That’s why, according to Paul Tough, author of How Children Succeed:

The best way for a young person to build character is for him to attempt something where there is a real and serious possibility of failure. In a high risk endeavor, whether it’s in business or athletics or the arts, you are more likely to experience colossal defeat than in a low risk one – but you’re also more likely to achieve real and original success.

In other words, it’s from the experience of challenging ourselves and taking risks that we grow, learn, and become more resilient.

This is a tough one for us parents because there are so many, often conflicting things at play here. We want to raise confident and independent kids who excel in sports and academics and arts, but we also want to protect them from disappointment, from making the mistakes we made and regrets we live with. Hence the tendency to shower them with praise, bail them out of tough situations, and push them to work harder or pursue certain subjects.

The problem, according to Carol Dweck, is that kids, especially those with a fixed mindset, learn to become fearful of not living up to the expectations of their parents or teachers. They either stop challenging themselves, or go into overdrive trying to prove their abilities. They fall into a cycle of expectation and judgement and approval which, without the right belief system, can develop into issues of self worth, stress, cheating, dishonesty, and in some cases where helicopter parenting is involved, depression.

This doesn’t necessarily mean that parents should lower their standards – they just have to give kids room to grow and the means to get there. And part of that is teaching them to coexist with and learn from failure.

Dan Griffin’s analogy of the two possible roles that parents can play – cheerleader or coach –  sums it up nicely:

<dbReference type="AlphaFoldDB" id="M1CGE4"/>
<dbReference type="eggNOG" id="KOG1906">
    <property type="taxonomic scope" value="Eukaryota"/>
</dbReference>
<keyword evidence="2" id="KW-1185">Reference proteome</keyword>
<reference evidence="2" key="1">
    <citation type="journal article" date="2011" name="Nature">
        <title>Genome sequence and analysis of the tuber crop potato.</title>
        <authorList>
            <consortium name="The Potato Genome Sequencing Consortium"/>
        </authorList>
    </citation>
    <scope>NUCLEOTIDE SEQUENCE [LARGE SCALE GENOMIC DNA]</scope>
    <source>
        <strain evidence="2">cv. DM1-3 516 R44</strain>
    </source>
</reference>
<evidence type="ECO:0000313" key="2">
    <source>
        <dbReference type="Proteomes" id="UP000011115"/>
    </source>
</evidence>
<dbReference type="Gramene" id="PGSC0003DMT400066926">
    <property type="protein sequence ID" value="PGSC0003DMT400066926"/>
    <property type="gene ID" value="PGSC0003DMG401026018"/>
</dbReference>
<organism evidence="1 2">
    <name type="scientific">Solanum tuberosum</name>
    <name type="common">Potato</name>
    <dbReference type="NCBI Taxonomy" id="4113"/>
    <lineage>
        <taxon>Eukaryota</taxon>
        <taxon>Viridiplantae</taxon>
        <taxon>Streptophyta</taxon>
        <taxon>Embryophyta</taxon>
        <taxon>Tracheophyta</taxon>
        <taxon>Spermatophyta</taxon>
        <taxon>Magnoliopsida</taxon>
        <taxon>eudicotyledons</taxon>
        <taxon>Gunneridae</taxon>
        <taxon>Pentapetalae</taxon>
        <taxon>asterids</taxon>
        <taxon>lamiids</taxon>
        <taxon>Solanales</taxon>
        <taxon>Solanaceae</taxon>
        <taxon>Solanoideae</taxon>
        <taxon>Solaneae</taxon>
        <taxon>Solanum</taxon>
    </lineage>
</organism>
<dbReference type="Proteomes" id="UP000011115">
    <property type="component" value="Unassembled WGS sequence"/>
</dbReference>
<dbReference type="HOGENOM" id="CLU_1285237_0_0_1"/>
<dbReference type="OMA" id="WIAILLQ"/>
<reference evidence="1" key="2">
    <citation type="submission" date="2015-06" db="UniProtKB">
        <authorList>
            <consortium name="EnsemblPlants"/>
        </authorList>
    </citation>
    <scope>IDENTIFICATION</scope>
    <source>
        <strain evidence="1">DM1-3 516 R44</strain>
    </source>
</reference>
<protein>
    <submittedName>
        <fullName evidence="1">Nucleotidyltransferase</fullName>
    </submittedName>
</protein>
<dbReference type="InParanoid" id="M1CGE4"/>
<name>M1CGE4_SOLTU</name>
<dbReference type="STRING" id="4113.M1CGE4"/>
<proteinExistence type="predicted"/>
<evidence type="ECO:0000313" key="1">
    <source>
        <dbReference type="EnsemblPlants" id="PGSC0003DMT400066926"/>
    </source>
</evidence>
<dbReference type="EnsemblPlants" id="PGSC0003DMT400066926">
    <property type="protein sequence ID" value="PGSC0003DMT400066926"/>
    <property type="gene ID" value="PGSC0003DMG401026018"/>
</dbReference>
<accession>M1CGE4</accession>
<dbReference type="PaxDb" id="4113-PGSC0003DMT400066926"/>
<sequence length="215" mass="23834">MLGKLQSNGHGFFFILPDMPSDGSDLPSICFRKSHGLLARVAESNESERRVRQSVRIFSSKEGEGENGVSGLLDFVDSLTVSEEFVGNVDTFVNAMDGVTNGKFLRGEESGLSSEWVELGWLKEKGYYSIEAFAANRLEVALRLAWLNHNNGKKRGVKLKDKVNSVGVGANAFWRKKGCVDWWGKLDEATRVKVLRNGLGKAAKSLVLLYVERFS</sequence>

The cheerleader’s main goal is to keep the spirits up. The cheerleader has learned to “praise the effort, not the outcome” so mom and dad ignore the score and pass out prizes to all. The coach’s main job, on the other hand, is to build character. Built into that lesson is an assumption of challenge and possible, eventual failure.

One never knows which “failure” will be the tipping point for an adolescent toward more effort, self-reflection, assuming responsibility, in a word, discovering inner motivation.

Practical Tips for Parents

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I’m like many other parents out there. I want my kids to have the intrinsic motivation and volition (the willpower and self control) to accomplish the things that they attempt.

If parents want to give their children a gift, the best thing they can do is to teach their children to love challenges, be intrigued by mistakes, enjoy effort, and keep on learning. – Carol Dweck

But I find a lot of the research I’m reading counterintuitive and scary. As I work through activities like the flashcard game (which, for the record, she very much enjoys), it’s hard for me to know when and how to give praise, and when and how to be firm and even critical. I don’t know if my daughter picks up on my frustrations or uncertainties, and to what extent she absorbs the things I say.

Honestly, I’m making it all up as I go along (see? I’m learning too!) and have found a few principles particularly helpful as I work my way through this process of motivating my kids, cultivating a growth mindset, and building character.

Every word we say sends a message

Kids pick up on everything from the words we say and the facial expressions we use, to the conversations we have and tones of our voices. The importance of being intentional with our words is something we all know as parents, but it’s not so easy to consistently put into practice.

Think about the following:

  • How do you use praise? Do you praise intelligence or effort?
  • Do you label your kids (i.e. he’s the athlete, she’s the artist)?
  • How do you react when they mess up? Do you judge and punish or do you use every day moments as an opportunity to think and learn?
  • What kind of expectations do you set and how do you express it? Do you ask for full commitment and effort?

The cultivation of a growth mindset needs to be hammered into their malleable little brains, day in and day out. We have to use praise intelligently and focus on effort, hard work, and the process, and not intelligence or talent.

At the same time, we have to be honest (and sympathetic) about failure and what it takes to succeed, versus giving false or unrealistic praise. Here’s what one father said to his daughter who didn’t win any ribbons at a gymnastics competition:

I know how you feel. It’s so disappointing to have your hopes up and to perform your best but to not win. But you know, you haven’t really earned it. There were many girls out there who’ve been in gymnastics longer than you and who’ve worked a lot harder than you. If this is something you really want, then it’s something you’ll really have to work for.